The old man moved with true grace, his innate rhythm and style typical of so many Latin American peoples. A sign over the chemist said ?The same but less expensive,? and the bouncy doctor?s advertising stunt did the job because some of our group, attracted by the low prices, bought  huge supplies of vitamins, integrators and other over-the-counter medicines. 

At the end of the road a man was silhouetted against the sky. He was on top of a tall ladder, which was leaning against an electricity pole, in the middle of a tangle of telephone wires.  Like a large spider in the middle of a strange web.  His assistant, at the foot of a ladder, was watching a television screen on the back of a small van.  ?Bueno????bueno,?  he would shout up every time a few squiggly lines appeared on the screen, obviously showing that the spider-man had hit on the right wire.

And so we came to the church.  Not the Rococo-colonial type  church we had been expecting but an edifice in grey stone with a small belfry on the top.  A priest and an altar boy  waited outside the door.    The priest looked somewhat surprised as our group, laden down with hammocks, plastic bags and cameras, approached.    Someone asked an old lady why the priest was waiting outside.  ?For the bride,? she replied.  Our reaction obviously broke the ice as the priest nodded and smiled.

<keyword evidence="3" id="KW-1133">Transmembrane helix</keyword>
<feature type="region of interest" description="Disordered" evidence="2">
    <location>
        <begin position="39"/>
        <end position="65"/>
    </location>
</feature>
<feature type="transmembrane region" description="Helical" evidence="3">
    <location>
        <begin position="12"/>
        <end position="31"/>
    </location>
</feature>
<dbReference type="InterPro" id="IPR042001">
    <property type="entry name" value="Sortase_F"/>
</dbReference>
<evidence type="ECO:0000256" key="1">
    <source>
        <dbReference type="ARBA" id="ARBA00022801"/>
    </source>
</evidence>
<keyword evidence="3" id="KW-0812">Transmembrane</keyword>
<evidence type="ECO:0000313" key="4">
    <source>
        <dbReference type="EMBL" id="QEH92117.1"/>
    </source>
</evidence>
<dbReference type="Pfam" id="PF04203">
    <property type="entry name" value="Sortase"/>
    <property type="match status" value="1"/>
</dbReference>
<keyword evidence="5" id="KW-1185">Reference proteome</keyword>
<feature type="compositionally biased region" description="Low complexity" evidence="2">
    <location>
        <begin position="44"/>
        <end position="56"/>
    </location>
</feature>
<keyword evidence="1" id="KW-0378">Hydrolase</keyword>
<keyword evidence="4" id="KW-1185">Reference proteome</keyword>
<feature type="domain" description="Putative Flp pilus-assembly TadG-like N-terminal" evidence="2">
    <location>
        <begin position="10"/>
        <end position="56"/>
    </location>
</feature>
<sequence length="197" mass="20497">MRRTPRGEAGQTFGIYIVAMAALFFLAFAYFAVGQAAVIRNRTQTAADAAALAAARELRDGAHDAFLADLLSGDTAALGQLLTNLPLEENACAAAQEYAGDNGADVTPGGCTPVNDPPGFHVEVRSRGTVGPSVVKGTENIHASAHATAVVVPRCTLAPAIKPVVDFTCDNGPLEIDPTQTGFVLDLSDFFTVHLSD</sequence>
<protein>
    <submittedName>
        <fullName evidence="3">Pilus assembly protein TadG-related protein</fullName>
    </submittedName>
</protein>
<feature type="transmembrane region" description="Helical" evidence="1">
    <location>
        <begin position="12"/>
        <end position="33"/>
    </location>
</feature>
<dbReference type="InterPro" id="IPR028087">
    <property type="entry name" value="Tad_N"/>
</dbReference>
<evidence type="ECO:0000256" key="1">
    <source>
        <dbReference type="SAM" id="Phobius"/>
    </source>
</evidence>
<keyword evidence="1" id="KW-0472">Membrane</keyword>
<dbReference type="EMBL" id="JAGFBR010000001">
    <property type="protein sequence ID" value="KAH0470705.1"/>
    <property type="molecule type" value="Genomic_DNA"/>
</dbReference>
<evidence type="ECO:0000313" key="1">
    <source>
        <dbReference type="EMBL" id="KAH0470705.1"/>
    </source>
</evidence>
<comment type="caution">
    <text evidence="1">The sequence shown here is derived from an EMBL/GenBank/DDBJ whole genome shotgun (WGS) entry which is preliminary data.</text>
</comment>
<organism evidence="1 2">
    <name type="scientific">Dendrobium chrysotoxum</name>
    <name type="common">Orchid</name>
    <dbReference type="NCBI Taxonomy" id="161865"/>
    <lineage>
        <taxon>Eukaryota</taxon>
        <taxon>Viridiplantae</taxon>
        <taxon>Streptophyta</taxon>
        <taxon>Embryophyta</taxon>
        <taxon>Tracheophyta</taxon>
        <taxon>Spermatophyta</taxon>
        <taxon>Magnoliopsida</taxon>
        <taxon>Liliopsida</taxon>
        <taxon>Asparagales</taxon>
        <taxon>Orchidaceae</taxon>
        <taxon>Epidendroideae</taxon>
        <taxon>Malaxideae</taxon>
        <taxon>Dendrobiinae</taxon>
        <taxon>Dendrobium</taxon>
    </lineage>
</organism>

A few minutes later the bride arrived with her little bridesmaid, a few relations and a nervous, profusely sweating young man clutching a tie in his hand.  She was very pretty and the bridesmaid  by her side, in a white and blue dress, was like a doll.  Not in the least bit perturbed to find a noisy group of tourists outside the church, the bride seemed to enjoy the attention and posed happily for the photographs.  When the wedding guests realised we were Italian they broke into broad smiles and the priest, on learning that some of us were from Rome, nodded and smiled benignly murmuring??? ?Si???la ciudad del Papa?.

As the bride got ready to enter the church the young man with the tie, who was already inside, was trying desperately to knot it around his neck.  The more he tried the more it slipped through his trembling fingers.  The boys in our group did not have to be asked twice.  One of them slipped the tie around his own neck, knotted it with great expertise and then, widening it, slipped it off his neck and onto the neck of the bridegroom, who, deeply relieved, pulled out a hanky to wipe his perspiring face as his bride made her way slowly up the aisle behind the priest and the altar boy.

There was just time, before returning to the bus terminus, to stroll along the bay where one of the group took out a catapult he had bought in the market and vainly attempted to make the thousands of cormorants in the mangroves take flight.  But the birds, perhaps given the sultry mid-day heat, refused to be frightened from their cool green perches by a few desultory pebbles.  It was the end of a morning which had allowed us for a few short hours to enjoy the most genuine side of Mexico, made up of amusing situations, unusual encounters and of happy, smiling and welcoming people.  The people of Campeche.